North East Portal - Tunnel de Saint-Albin - River Saône - Haute-Saône (70) - France
Posted by: Groundspeak Premium Member ntpayne
N 47° 38.512 E 005° 57.938
31T E 722741 N 5280757
Quick Description: This is the north eastern portal of the Saint-Albin tunnel on the Rupt-sur-Saône lock cut off the River Saône in Haute-Saône (70), France.
Location: Bourgogne-Franche-Comté, France
Date Posted: 7/14/2021 11:23:41 PM
Waymark Code: WM14J9W
Published By: Groundspeak Premium Member Dragontree
Views: 2

Long Description:
This is the north eastern portal of the Saint-Albin tunnel on the Rupt-sur-Saône lock cut off the River Saône in Haute-Saône (70), France. It is lit throughout and has no towpath. It is controlled by traffic lights as it is only wide enough for a Freycinet barge (5.05m).

In terms of navigable characteristics and standards, the river Saône is divided into two sections:

- Petite Saône from Corre to Auxonne, (150 km)
- Grande Saône, from Auxonne to Lyon (215 km)

As this tunnel is on the upper section aka Petite Saône, the following information is extracted from for the Petite Saône:

Although forming part of the important link between the Rhine/Moselle basin and the Rhône, this section of the waterway is completely unspoilt and ideal for cruising. The river winds lazily through charming pastoral landscapes, the longer meanders being bypassed by lengths of canal incorporating standard 38.50m locks. These canal sections cut almost 30km from the natural length of the river (407km from Corre to Lyon). Because the kilometre posts are still in place, the original distances are retained in the route description below (with a note each time the route is suddenly shortened). There are two tunnels: Saint-Albin (PK 48) has a length of 681m, a width at water level of 6.55m and a maximum height of 4.10m, while Seveux-Savoyeux (PK 76) has a length of 643m, width 6.50m and headroom 3.60m. In both cases, the restricted wetted cross-section of the tunnel is retained for some distance beyond each entrance and one-way traffic is enforced, controlled by lights. At certain other locations identified in the distance table passing and overtaking are forbidden. The right-angle junction with the Canal entre Champagne et Bourgogne is controlled by lights from Heuilley lock (17).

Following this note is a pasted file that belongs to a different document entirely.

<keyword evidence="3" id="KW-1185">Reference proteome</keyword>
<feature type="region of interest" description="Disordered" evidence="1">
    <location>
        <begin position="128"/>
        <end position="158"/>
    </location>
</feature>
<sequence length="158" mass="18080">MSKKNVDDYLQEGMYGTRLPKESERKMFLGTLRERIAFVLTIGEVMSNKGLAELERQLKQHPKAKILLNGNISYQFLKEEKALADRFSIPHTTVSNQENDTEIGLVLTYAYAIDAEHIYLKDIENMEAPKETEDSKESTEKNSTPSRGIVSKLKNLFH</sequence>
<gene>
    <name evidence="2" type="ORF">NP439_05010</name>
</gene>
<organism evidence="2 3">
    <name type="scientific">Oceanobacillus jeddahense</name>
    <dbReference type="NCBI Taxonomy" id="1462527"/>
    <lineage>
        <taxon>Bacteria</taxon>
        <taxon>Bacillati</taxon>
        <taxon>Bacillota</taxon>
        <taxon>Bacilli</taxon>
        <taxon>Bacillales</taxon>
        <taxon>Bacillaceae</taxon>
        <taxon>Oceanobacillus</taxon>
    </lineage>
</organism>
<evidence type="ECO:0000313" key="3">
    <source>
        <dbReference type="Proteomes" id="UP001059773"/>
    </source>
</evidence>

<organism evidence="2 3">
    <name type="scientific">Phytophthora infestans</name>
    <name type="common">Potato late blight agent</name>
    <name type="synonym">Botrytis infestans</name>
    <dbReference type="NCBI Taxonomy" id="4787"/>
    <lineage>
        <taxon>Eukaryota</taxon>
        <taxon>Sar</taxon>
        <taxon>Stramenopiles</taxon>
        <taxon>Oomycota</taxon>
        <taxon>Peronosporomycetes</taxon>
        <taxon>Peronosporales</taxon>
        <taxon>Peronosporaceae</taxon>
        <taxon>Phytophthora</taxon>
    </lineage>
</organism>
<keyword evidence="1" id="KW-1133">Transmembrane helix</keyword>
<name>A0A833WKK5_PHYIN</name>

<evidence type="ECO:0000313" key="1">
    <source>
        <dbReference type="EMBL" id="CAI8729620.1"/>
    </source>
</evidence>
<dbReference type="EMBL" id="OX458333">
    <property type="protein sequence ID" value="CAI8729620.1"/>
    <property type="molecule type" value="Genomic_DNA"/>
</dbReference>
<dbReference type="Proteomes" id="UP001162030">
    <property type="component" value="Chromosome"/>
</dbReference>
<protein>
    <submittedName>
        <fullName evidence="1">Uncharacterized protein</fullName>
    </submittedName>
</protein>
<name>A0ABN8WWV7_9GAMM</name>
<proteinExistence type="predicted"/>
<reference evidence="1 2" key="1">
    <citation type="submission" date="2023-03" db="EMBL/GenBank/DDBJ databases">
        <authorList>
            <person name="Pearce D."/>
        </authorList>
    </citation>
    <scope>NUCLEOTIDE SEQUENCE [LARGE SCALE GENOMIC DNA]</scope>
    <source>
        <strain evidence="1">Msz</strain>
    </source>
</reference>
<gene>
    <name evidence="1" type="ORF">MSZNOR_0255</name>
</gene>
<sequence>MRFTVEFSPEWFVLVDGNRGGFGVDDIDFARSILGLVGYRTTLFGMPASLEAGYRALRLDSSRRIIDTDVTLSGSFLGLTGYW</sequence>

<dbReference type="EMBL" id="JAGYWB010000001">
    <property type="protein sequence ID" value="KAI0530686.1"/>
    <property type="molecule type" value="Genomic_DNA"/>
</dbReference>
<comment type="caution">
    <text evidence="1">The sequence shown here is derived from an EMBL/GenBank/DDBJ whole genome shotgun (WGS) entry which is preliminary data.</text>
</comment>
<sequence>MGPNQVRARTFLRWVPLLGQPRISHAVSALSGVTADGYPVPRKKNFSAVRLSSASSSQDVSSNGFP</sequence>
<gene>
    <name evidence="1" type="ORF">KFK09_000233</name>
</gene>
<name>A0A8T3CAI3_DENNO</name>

History – The Saône has always been the most navigable of French rivers, with a very gentle gradient and regular flow, albeit subject to floods which can make the broad valley look like an inland sea. The Roman general Vetus envisaged a canal from the Saône to the Moselle. Natural navigability made merchants an easy prey for local lords and tax collectors, and chains were laid across the river in many locations, to collect tolls. Colbert declared them illegal in 1664, but it seemed to Delalande – writing in 1778 – that ‘the easier the navigation, the more its natural advantages have been abused by exactions of all sorts’. Navigability in the industrial era was introduced, as on the other major rivers, after the movable weir was invented by Poirée. By 1847 there were five weirs and locks on the Saône. The canalisation as completed above Auxonne has not changed, while development of the high-capacity waterway downstream meant the replacement of 12 early weirs and locks by only five in the 215?km. The last, at Seurre, was completed in 1980. The entire waterway remains in the national priority network, and may one day be adapted to form the high-capacity Saône-Moselle waterway (Vetus’ dream!)
Is the Tunnel in Use?: In Use

Which End is this Entrance?: North East

Date Constructed: 1/1/1847

Length of Tunnel: 680 metres

Construction Material: Rock lined with stone

Associated Website: [Web Link]

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